Thursday, July 31, 2008

Queen Amidala, anyone?

I walked past Natalie Portman yesterday and peeps, chicka is weensy. She barely hit my shoulder and I'm just edging in on 5'4". You really could carry her in the palm of your hand! (High-five, Project Runway!) She was surprisingly nondescript - most of the celebs I've run into fail miserably in that department. (Turns out, wearing sunglasses indoors doesn't make you invisible.) I honestly wouldn't have looked twice except that she was laughing at something on her iPod. Considering I'd just bombed two auditions, seeing her was a nice reminder that everybody sucks occasionally.

Favorite sightings:

Gabriel Byrne (Never gave him a second thought onscreen, but walking down the street in a fedora and a trench? Wowza.)

Sting (Worked an event where he was the featured performer. Watched him rehearse and perform 10 feet away. And he. is. stunning.)

Annabella Sciorra (Acted opposite her when she auditioned for a Terrance McNally play. Next to Sting, the sexiest person I've ever encountered. Who knew?)

Wednesday, July 30, 2008

Put! The cigarette! Down!

So according to the rags (or as I like to call them, "the news") Britney is spending $22 G's a month to get herself in shape. That's right - $22,000. A month.

First of all, I would never spend money on something as ridiculous as that. And second of all, who am I kidding? I totally would. If I'd paid off all my debt and set my family up for life and donated to every charity and traveled the world and ended global warming and still had twenty thou to throw away? Please. If it meant I could pull off a white bikini, hells to the y-e-s.

So give. What would you spend $22,000 on every month? No debt, no charity (we know you'd cure cancer first). This is pure fantasyland, peeps. If we can't be self-indulgent in real life, we can at least pretend.

Tuesday, July 29, 2008

I'm not saying who...

I was sitting in the waiting room of a commercial audition the other day practicing hilarity (laughing on cue is hard, peeps) when I felt a tap on my shoulder. Standing over me with a look of unbridled glee was my friend Sam, who was there for a cereal spot. Before I could say hello he thrust a sheet of paper in my face.

"You have to read this."

I glanced down at the script. Father/daughter, breakfast table, cereal... Fairly standard stuff.

Until it went nutballs.

DAUGHTER (climbing onto father's lap): "Daddy, did you know that {wholesome breakfast cereal} can lower your cholesterol?"

FATHER: "Oh honey, that's not true."

DAUGHTER: "Yes it is!"

FATHER: "Sweetheart, everybody knows you're a liar."

DAUGHTER: "I am not a liar!"

FATHER: "Oh really? Did you clean your room?"


FATHER: "Really?"


FATHER: "{wholesome breakfast cereal} tastes great too but nobody is going to believe that either, coming from a liar."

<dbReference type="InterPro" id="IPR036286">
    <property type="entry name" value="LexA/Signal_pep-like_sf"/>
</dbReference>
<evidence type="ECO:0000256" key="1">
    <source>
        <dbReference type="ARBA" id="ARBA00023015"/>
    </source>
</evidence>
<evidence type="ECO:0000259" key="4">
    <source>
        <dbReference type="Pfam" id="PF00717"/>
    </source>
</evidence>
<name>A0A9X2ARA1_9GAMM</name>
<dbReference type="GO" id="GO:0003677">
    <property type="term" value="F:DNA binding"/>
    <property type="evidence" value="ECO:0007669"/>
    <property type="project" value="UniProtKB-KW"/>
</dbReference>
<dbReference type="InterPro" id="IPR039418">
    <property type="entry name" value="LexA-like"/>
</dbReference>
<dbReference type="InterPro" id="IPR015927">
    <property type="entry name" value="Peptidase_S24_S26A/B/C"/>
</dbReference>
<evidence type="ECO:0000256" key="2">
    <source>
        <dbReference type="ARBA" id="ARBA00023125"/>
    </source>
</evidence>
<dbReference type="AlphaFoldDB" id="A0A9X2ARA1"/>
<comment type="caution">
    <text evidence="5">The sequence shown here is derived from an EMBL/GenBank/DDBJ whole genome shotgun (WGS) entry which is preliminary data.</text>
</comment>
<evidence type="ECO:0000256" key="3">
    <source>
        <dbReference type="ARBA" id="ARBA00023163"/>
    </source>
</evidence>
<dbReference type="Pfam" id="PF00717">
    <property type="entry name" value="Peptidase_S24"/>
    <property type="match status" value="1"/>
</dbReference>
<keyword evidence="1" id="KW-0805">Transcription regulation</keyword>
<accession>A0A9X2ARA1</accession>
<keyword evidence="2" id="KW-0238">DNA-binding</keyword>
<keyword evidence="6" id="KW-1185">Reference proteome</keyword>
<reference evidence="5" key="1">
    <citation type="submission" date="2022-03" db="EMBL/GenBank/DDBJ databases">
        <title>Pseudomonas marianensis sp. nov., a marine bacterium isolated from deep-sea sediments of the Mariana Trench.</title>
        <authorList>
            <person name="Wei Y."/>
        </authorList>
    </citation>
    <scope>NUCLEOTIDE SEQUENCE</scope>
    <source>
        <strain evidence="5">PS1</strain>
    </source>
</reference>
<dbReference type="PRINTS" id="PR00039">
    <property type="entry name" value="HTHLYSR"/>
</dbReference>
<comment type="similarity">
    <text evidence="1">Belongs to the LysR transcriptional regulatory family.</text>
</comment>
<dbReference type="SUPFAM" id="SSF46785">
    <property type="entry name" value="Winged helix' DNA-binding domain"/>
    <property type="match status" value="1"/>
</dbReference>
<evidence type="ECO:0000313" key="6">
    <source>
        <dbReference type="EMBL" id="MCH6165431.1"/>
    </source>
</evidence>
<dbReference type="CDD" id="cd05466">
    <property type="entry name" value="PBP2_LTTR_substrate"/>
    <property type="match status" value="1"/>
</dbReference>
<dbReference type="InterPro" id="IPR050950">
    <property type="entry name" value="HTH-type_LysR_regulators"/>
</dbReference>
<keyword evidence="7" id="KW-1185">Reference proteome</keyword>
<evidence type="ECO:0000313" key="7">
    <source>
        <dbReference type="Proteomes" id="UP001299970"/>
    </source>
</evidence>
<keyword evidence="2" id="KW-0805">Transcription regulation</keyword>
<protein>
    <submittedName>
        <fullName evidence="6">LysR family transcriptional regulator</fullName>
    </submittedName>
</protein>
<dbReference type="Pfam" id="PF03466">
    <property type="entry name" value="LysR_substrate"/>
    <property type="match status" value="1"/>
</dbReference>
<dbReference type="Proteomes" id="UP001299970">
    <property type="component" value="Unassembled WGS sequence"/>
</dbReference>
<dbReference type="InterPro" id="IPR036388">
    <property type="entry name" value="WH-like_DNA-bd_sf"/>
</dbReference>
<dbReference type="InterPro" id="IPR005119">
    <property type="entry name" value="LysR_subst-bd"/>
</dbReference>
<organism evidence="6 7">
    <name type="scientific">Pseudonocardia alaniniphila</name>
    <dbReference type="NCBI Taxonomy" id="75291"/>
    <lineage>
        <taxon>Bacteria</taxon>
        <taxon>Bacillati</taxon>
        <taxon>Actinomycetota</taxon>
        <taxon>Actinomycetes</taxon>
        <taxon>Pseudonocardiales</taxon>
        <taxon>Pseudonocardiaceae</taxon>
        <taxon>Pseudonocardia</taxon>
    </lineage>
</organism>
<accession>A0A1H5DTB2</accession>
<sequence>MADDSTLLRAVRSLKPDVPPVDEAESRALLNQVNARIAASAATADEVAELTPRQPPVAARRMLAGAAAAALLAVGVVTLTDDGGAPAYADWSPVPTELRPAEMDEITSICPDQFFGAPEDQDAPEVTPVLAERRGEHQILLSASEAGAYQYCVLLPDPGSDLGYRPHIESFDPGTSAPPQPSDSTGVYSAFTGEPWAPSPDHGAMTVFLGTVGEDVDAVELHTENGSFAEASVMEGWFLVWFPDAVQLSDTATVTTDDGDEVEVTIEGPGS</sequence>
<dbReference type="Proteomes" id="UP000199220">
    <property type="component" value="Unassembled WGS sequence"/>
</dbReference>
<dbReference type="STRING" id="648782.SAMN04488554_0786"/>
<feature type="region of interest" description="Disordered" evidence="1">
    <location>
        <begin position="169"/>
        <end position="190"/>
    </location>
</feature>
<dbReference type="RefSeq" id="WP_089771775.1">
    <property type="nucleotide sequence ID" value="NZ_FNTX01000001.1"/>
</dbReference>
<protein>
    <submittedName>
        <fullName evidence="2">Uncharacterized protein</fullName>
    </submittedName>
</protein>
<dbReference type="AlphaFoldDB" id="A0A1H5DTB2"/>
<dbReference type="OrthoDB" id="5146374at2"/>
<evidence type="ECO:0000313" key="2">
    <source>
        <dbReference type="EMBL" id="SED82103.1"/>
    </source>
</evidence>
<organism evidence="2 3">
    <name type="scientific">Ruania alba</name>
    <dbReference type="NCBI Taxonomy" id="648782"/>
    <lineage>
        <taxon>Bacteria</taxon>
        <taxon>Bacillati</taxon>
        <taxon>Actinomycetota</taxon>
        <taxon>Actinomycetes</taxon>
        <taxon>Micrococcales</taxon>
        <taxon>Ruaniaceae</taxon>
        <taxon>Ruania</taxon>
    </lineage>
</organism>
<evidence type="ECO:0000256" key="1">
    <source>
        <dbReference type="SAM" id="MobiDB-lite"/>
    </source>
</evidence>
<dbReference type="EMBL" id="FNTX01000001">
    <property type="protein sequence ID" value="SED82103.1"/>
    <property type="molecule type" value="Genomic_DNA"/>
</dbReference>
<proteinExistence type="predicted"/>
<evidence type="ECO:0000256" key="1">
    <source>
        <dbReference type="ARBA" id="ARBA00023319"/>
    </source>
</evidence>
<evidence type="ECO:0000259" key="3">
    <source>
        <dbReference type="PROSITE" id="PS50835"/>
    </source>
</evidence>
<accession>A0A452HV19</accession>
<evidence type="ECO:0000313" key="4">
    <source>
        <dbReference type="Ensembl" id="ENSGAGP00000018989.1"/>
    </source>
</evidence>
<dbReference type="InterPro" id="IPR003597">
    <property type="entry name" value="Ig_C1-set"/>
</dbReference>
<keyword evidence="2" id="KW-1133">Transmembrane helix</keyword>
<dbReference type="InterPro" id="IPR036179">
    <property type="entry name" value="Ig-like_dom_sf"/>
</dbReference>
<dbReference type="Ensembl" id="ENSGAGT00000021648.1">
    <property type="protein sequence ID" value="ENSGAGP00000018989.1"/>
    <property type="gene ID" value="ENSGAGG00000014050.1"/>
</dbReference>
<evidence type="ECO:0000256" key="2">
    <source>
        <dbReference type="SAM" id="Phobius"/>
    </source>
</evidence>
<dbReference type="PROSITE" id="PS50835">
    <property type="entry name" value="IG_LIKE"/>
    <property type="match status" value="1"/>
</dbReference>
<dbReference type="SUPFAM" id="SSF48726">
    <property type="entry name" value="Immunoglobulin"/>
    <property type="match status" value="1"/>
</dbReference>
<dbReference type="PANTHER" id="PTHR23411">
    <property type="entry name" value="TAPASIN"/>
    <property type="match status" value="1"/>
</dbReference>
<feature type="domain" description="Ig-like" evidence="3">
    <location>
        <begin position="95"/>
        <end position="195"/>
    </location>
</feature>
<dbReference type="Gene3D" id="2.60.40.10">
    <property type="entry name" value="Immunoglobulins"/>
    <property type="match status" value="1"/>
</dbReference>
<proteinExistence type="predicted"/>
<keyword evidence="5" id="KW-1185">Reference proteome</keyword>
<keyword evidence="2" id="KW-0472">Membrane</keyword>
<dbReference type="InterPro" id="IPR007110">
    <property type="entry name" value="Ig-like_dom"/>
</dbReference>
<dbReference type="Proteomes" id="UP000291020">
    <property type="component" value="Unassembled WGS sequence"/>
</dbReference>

And so on.

Although I am a very, very famous actress, I know surprisingly little about advertising. That said, this seems like an unusual approach. What kind of parent calls their 4-year-old a liar? To her face! While hawking {wholesome breakfast cereal}! Which is why I've decided it's genius.

This had to have been written by a parent. Only someone who has spent the day arguing with a 3-year-old over the merits of toothbrushing can understand the bitterness that went into this pitch. Kids lie! Hell, my 7-month-old lies and he doesn't even know what a lie is! ("You are too tired.") It'll never air, but the fact that this company, this tooth-grindingly All-American company, is even considering this restores my faith in advertising. Hell, it restores my faith in humanity.

It'll never air.

Monday, July 28, 2008

Really, kid. REALLY.

The boy would like the world to know that he can feed his ownself, thankyouverymuch.

It's going to be a long week.

Sunday, July 27, 2008

I luv her

MOXIE LIKES ME! SHE REALLY, REALLY LIKES ME! (What I wouldn't give for her readership... Get the woman a book deal already!)

Saturday, July 26, 2008

I don't care what your mother told you. Crossing your legs is ineffective.

I love finding a new place to park myself that isn't Starbucks. I'm sitting at Starwich, my new haunt (as much as anything can be a haunt, considering I never leave the house). This place got it right: comfy without being collegiate, interesting food, and cheap, correctly roasted coffee. Nice. (-2 for turning up the satellite radio.) Matt's spending the afternoon with the sprout which is just about the nicest gift he could give. Scratch that - taking over the 6 am feed this morning was tops. Baby B is going through a sleep regression as I'm sure I mentioned. We have a serious love-hate relationship, sleep and me - meaning I think it's awesome and it thinks I stink. Sleep is my Everest, my whale, my frenemy. I get seriously squirrelly when I can't have it. But there's little to be done, it is what it is, que sera sera, where's the freakin' wine opener...

In other news, I got my first baby kiss the other day which is the greatest reward ever. He'd spent the morning practicing puckering when suddenly he grabbed my face with his sticky baby hands and planted an honest-to-god kiss on my cheek. It's only happened once (we seem to be back to the open-mouthed slide which is nice, if a bit drooly) but damn it was cute.